Tell me about your summers in the States. How old were you when that started happening?
Angela: We first came to California when I was four—we’re one year apart, so Jack was five. We came for preschool and kindergarten. My mom just dropped us off at the school and we didn’t speak a word of English.
Jack: Yeah, I think we cried for three days and then realized crying couldn’t really solve anything, so we started picking up accents, our basic vocab, everything. I would say that was the first time little Angela and little me experienced people of different ethnicities. Because in Asia, it’s mostly Asians.
What would happen at the end of the summer? Would you be excited to go back to your home?
Jack: After summers in California we’d go back to Taiwan with a really intense tan!
Angela: In Taiwan during the school year, people would think that we were only there temporarily, and that we were going back to the States. And when we were in America, people would also refer to us as foreigners. So in a sense, we were treated like foreigners by the whole world.
Did that bring you two closer together?
Angela: Yeah, in a sense. It was just us and our mom, because our dad had work in Asia, so he was always between Taiwan, Japan, and China. And occasionally he would come to the States to visit us, but it’s a long haul flight.
Jack: Yeah, I always thought that every father was like that, until we grew up. I was like ‘whoa, you guys all stick together?’
Angela: We went to local school in Taiwan and then for high school we transferred to an international school. So within our community it was fairly common for dads to receive work from abroad and all the families were kind of national, so everyone was in a different country every month or so. So this was the norm we grew up in, but it wasn’t until we got older and went to college that we started meeting people outside of this transnational community and realized that their moms and dads would come home every the night, and that was something very rare for us to see.
What was your relationship like with your mom, since it sounds like she was around more?
Jack: We were her project, so she had a vision for our education and what she wanted us to learn so she kept us very busy.
Angela: We didn’t know we could hang out with friends until high school.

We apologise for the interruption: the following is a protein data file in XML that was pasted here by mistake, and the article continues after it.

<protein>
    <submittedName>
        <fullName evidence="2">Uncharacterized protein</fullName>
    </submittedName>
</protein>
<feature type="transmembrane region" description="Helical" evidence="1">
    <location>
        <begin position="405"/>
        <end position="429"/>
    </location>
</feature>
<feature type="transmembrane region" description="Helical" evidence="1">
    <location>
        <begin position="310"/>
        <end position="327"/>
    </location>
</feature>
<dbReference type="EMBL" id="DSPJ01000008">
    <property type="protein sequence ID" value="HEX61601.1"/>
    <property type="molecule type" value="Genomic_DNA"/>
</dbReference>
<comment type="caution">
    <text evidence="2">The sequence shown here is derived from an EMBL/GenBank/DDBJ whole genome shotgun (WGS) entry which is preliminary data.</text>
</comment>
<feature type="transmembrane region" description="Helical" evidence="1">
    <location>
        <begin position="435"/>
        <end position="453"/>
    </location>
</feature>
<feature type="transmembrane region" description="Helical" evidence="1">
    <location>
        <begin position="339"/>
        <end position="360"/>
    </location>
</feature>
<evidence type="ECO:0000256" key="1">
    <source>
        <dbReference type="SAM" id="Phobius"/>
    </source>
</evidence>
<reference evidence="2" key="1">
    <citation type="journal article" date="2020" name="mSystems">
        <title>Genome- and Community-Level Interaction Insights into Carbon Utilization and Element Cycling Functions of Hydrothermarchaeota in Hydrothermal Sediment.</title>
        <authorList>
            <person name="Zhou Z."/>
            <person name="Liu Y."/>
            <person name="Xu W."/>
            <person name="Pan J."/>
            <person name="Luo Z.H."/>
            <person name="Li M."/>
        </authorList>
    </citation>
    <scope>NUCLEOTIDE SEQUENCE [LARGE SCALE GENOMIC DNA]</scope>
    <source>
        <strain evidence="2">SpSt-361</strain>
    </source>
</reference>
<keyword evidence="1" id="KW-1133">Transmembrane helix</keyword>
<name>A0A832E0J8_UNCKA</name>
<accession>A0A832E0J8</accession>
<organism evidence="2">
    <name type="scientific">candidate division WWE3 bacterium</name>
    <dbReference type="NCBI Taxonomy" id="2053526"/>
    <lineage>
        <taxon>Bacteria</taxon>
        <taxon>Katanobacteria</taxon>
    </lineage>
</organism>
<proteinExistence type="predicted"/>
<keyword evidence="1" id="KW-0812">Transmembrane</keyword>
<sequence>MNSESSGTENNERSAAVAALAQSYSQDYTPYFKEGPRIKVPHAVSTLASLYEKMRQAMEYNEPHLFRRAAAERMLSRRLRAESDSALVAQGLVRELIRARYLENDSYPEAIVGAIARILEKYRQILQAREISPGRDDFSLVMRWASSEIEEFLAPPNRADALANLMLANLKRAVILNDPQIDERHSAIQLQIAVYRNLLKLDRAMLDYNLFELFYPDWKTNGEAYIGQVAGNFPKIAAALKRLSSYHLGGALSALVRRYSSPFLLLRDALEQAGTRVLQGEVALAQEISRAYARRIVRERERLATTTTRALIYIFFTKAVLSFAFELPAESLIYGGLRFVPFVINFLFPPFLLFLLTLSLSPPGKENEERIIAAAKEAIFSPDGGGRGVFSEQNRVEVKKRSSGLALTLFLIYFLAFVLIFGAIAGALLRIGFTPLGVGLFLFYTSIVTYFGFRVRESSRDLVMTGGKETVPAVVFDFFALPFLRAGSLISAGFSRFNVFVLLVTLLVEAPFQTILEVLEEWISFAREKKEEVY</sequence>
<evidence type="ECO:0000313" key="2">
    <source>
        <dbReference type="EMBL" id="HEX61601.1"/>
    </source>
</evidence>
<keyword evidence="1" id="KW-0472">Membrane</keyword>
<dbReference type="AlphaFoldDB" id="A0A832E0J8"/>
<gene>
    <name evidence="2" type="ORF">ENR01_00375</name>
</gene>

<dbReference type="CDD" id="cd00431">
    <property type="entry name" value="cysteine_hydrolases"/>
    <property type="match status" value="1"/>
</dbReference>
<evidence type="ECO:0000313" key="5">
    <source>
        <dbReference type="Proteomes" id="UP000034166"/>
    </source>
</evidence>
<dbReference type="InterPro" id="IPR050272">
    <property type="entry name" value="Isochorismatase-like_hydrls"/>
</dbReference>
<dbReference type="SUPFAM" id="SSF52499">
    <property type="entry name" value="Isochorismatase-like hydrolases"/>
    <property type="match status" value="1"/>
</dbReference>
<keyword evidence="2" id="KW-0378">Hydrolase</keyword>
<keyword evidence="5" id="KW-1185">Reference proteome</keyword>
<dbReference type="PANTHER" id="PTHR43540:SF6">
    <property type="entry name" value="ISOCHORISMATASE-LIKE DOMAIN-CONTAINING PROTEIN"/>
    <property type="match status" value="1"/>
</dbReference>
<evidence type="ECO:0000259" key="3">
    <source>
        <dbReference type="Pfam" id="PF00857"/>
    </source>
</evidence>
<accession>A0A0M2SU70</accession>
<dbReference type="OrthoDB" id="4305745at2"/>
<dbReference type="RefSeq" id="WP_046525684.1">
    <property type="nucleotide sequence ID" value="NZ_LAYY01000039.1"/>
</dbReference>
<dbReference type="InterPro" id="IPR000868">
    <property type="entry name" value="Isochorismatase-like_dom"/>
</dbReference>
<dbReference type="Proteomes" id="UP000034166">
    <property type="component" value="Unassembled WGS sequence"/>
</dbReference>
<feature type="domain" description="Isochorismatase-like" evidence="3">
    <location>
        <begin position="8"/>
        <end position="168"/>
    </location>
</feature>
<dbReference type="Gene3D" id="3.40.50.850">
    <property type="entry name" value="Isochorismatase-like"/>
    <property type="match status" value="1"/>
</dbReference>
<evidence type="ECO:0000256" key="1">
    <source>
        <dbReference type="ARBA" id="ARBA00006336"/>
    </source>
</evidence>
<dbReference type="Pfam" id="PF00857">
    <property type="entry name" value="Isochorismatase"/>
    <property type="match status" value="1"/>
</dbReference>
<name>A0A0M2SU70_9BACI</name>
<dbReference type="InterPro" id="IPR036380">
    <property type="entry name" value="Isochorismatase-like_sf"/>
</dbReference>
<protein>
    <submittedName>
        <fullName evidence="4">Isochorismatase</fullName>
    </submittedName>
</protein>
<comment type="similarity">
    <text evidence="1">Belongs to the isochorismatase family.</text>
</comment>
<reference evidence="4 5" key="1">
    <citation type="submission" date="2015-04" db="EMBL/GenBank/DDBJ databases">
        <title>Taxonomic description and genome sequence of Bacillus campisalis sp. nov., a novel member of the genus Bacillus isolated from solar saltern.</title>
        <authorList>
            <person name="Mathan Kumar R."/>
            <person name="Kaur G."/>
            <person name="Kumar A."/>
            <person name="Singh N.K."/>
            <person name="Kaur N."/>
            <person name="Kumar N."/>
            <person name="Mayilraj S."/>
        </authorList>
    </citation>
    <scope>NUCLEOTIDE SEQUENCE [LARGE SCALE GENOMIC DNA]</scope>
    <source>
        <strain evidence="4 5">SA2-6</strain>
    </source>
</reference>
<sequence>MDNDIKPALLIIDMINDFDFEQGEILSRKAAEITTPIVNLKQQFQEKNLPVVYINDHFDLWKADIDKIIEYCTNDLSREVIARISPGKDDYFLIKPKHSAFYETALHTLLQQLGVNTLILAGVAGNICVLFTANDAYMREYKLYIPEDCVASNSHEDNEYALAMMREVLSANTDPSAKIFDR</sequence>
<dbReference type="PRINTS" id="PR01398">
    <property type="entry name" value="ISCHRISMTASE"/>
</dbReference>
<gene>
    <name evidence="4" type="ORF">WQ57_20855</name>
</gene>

Did you ever resent that?
Angela: There wasn’t anything else to compare it to, so that was our reality. In retrospect, I think we are grateful for that.
Jack: Now we just have a lot of skill sets that we can use. My mom was pretty intense. She was like, ‘Oh, you like to draw?’ And then she would automatically sign me up for Photoshop classes, Illustrator classes so I started doing all that during middle school. And I kind of resented that, from 9am-6pm every Saturday I had to take these classes just because I showed some interest in that area.
Do you still feel like a foreigner everywhere?
Angela: Within our community, there’s a term called “third culture kids” for people who are growing up in multiple different environments, getting a multiple educations. They’re in between, they kind of create their own third culture.
Now we’re third culture adults, I would say. I mean, I speak English with my brother, but with our parents we speak Chinese and Mandarin, and with our grandparents we speak Japanese and Mandarin. It might be confusing to other people but it’s the norm for us. It’s a little bit strange because whenever people ask us where we’re from or ‘where’s home?’ it’s a lot of places.
Jack: We have to reply, ‘do you mean where do we come from or where we’re from?’
Angela: Like right now, I would say I live in New York. Am I gonna stay here forever? I don’t know. I haven’t stayed in one place for over a year for the past five years.
Jack: And I say I live in the moment.
Angela: We can’t answer that question, ‘where are you from?’ It’s not about feeling like we don’t belong, it’s that we can fit in anywhere.